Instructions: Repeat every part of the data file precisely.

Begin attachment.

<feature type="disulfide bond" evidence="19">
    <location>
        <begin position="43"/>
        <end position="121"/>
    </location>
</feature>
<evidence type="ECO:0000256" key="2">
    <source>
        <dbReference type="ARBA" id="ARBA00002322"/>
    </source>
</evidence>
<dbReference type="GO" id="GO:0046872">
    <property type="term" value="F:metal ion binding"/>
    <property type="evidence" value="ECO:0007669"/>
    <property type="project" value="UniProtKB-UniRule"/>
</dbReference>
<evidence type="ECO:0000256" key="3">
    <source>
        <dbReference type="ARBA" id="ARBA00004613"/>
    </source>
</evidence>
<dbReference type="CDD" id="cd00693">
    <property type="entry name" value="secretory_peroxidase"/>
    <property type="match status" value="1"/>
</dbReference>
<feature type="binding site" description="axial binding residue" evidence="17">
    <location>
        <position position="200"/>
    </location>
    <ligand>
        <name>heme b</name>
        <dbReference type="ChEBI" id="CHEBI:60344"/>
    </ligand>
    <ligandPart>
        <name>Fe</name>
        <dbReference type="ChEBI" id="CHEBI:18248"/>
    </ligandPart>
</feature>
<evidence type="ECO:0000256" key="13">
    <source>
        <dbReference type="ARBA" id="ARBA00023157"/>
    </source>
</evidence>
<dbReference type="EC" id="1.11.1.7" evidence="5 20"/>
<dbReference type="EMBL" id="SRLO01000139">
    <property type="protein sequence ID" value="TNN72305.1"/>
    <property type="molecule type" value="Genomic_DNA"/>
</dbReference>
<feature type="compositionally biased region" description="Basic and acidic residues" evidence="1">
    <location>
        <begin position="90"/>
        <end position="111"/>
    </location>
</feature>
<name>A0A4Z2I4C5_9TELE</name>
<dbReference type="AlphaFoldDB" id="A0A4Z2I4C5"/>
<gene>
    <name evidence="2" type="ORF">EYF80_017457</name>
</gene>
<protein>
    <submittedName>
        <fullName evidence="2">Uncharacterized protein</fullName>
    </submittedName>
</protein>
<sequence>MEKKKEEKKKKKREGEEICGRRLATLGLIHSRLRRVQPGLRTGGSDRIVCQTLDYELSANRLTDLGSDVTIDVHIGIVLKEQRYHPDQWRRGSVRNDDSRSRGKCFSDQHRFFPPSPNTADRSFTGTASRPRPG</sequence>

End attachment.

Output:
<feature type="disulfide bond" evidence="19">
    <location>
        <begin position="43"/>
        <end position="121"/>
    </location>
</feature>
<evidence type="ECO:0000256" key="2">
    <source>
        <dbReference type="ARBA" id="ARBA00002322"/>
    </source>
</evidence>
<dbReference type="GO" id="GO:0046872">
    <property type="term" value="F:metal ion binding"/>
    <property type="evidence" value="ECO:0007669"/>
    <property type="project" value="UniProtKB-UniRule"/>
</dbReference>
<evidence type="ECO:0000256" key="3">
    <source>
        <dbReference type="ARBA" id="ARBA00004613"/>
    </source>
</evidence>
<dbReference type="CDD" id="cd00693">
    <property type="entry name" value="secretory_peroxidase"/>
    <property type="match status" value="1"/>
</dbReference>
<feature type="binding site" description="axial binding residue" evidence="17">
    <location>
        <position position="200"/>
    </location>
    <ligand>
        <name>heme b</name>
        <dbReference type="ChEBI" id="CHEBI:60344"/>
    </ligand>
    <ligandPart>
        <name>Fe</name>
        <dbReference type="ChEBI" id="CHEBI:18248"/>
    </ligandPart>
</feature>
<evidence type="ECO:0000256" key="13">
    <source>
        <dbReference type="ARBA" id="ARBA00023157"/>
    </source>
</evidence>
<dbReference type="EC" id="1.11.1.7" evidence="5 20"/>
<dbReference type="EMBL" id="SRLO01000139">
    <property type="protein sequence ID" value="TNN72305.1"/>
    <property type="molecule type" value="Genomic_DNA"/>
</dbReference>
<feature type="compositionally biased region" description="Basic and acidic residues" evidence="1">
    <location>
        <begin position="90"/>
        <end position="111"/>
    </location>
</feature>
<name>A0A4Z2I4C5_9TELE</name>
<dbReference type="AlphaFoldDB" id="A0A4Z2I4C5"/>
<gene>
    <name evidence="2" type="ORF">EYF80_017457</name>
</gene>
<protein>
    <submittedName>
        <fullName evidence="2">Uncharacterized protein</fullName>
    </submittedName>
</protein>
<sequence>MEKKKEEKKKKKREGEEICGRRLATLGLIHSRLRRVQPGLRTGGSDRIVCQTLDYELSANRLTDLGSDVTIDVHIGIVLKEQRYHPDQWRRGSVRNDDSRSRGKCFSDQHRFFPPSPNTADRSFTGTASRPRPG</sequence>